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Polish report Polish report
by Euro Reporter
2010-09-28 08:18:24
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Jobless rate inches down to 11.3 percent

Poland's jobless rate declined for the eighth straight month in August, to 11.3 percent, the Central Statistical Office said Friday. The office said some 1.8 million people in this nation of 38 million were registered as jobless in August.

That is a slight decline from 11.4 percent the month before. The country's unemployment rate has been steadily falling since February, when it reached 13 percent.

Unemployment tends to decline in the summer due to seasonal jobs in construction, farming, forestry, tourism and transport. Poland's unemployment rate peaked at 20.7 percent in 2003 as the country struggled to make the transition from a communist to market economy.


Prosecutors to investigate 'CIA torture'

Poland has launched an investigation to establish whether a Saudi man accused of terrorism was tortured at a “secret CIA prison” reportedly located in Poland. The man in question, Abd al-Rahim al-Nashiri, is suspected of planning the 2000 USS Cole bombing. Earlier this week, Mr al-Nashiri's attorney in Poland, Mikolaj Pietrzak, requested that Polish prosecutors investigate his client's detention and treatment by the CIA.

Prosecutor Jerzy Mierzewski informed the Associated Press that al-Nashiri's treatment would indeed be probed, but under the aegis of a broader investigation into Poland's role in America's now-defunct global network of secret detention camps. Mr al-Nashiri claims “he was tortured in an incredibly cruel manner,” Mr Pietrzak told Agence France-Presse. “We are seeking the identification and punishment of the perpetrators,” he added. The prosecution is likely to focus in particular on whether torture was actually used against Mr al-Nashiri during his alleged detention in northeastern Poland.

A declassified special review by the CIA's Inspector General revealed earlier in September that a CIA agent known as “Albert” had used questioning techniques unauthorized by the US Justice Department to extract information from Mr al-Nashiri. Albert fired off rounds from a semi-automatic weapon right next to Mr al-Nashiri's head, and “wielded” a bitless drill near the prisoner, the AP, which accessed the files, wrote. Mr al-Nashiri is currently being held at the Guantanamo Bay detention camp in Cuba. He was apprehended in Dubai in November 2002 and was allegedly transported to a secret prison in Poland in December 2002, where he was interrogated until January 2003. Representatives from all Polish governments since that time have either denied, or avoided commenting on, the camp's existence. Nevertheless, a number of sources – including the New York Times, the Washington Post and a 2007 report by the Parliamentary Assembly of the Council of Europe – all claim that there was a “black site” in Poland used by the CIA to interrogate suspected terrorists.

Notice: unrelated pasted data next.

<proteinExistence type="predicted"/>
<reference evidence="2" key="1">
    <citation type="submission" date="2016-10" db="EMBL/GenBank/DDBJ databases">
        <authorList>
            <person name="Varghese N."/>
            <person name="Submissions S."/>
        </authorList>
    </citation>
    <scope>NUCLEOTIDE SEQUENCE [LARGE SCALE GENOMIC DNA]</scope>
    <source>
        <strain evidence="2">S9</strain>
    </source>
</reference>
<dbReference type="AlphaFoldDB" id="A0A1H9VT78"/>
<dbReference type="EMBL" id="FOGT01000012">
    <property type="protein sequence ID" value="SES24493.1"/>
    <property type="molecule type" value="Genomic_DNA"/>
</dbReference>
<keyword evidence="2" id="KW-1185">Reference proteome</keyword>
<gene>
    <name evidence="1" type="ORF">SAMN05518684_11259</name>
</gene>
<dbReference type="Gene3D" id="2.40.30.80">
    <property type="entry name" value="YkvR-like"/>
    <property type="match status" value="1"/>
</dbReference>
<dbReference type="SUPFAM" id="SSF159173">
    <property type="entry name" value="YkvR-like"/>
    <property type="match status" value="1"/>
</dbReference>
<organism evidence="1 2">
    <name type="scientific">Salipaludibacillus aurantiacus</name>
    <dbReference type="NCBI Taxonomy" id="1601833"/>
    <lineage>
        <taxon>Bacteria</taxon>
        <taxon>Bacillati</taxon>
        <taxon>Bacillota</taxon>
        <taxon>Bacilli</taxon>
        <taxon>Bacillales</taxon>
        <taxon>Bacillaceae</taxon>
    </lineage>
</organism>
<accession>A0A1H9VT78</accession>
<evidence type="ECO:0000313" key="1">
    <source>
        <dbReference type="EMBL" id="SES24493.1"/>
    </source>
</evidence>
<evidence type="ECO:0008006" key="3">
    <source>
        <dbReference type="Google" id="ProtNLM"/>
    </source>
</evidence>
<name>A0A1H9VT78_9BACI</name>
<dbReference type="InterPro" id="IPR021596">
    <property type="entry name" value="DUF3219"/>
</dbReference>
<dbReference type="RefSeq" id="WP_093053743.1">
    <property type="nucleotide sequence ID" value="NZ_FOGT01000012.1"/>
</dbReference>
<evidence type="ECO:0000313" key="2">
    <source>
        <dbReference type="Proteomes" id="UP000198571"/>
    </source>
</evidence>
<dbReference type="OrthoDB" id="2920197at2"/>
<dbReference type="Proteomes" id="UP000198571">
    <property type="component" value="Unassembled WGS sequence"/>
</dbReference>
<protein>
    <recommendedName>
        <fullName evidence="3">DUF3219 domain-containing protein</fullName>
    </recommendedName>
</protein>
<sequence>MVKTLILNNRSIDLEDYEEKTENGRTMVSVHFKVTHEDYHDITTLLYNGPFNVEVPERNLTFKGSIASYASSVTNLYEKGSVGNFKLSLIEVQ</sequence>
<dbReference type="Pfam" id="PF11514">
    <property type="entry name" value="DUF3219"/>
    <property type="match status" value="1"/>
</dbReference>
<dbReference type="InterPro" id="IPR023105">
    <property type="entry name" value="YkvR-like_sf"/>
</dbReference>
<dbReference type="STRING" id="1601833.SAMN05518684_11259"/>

Poland unhappy with Russia's Smolensk investigation

Polish authorities are disatisfied with Russia's investigation into the April plane crash in Smolensk which killed President Lech Kaczyński and 95 others. Edmund Klich, Poland's representative to the Russian investigation authority says Poland has not received vital information about Smolensk airport – where pilots attempted to land the presidential plane in foggy conditions– or the protocol followed by its personnel. “There is a feeling of a certain deficiency, because we haven't received many things that we have wanted to have,” Reuters quoted Mr Klich as saying.

Poland would particularly like to get its hands on information which would help show whether the flight should be classified as military or civilian, a detail which could be important in determining who was responsible for the decision to land. Russia classified the flight as civilian, according to Klich, meaning the crew or others in the plane were responsible for the decision to land. Poland, though, considers the flight to be military, meaning the airport's ground crew has more responsibility, a source close to the investigation told Reuters. Mr Klich suggested that the missing documents could offer insight into what decisions affected the accident and the circumstances surrounding it.

“I don't look at those [missing documents] from the point of view of blame, I look at them from the point of view of a decision's influence on the occurrence of the accident or the circumstances that could have affected the accident,” Mr Klich said. Muddying the waters further, daily Gazeta Wyborcza reported last week, without naming sources, that the control tower at Smolensk airport actually radioed Moscow to request permission to forbid the plane from landing. Moscow reportedly replied that despite the conditions the plane should be given the green light to attempt a landing. Moscow said: “Maybe they'll make it” (“może im się uda”), according to the daily. Moscow was afraid, Wyborcza wrote, that a diplomatic scandal would ensue if Lech Kaczyński was not present at the Katyn commemorations, to which he was traveling.

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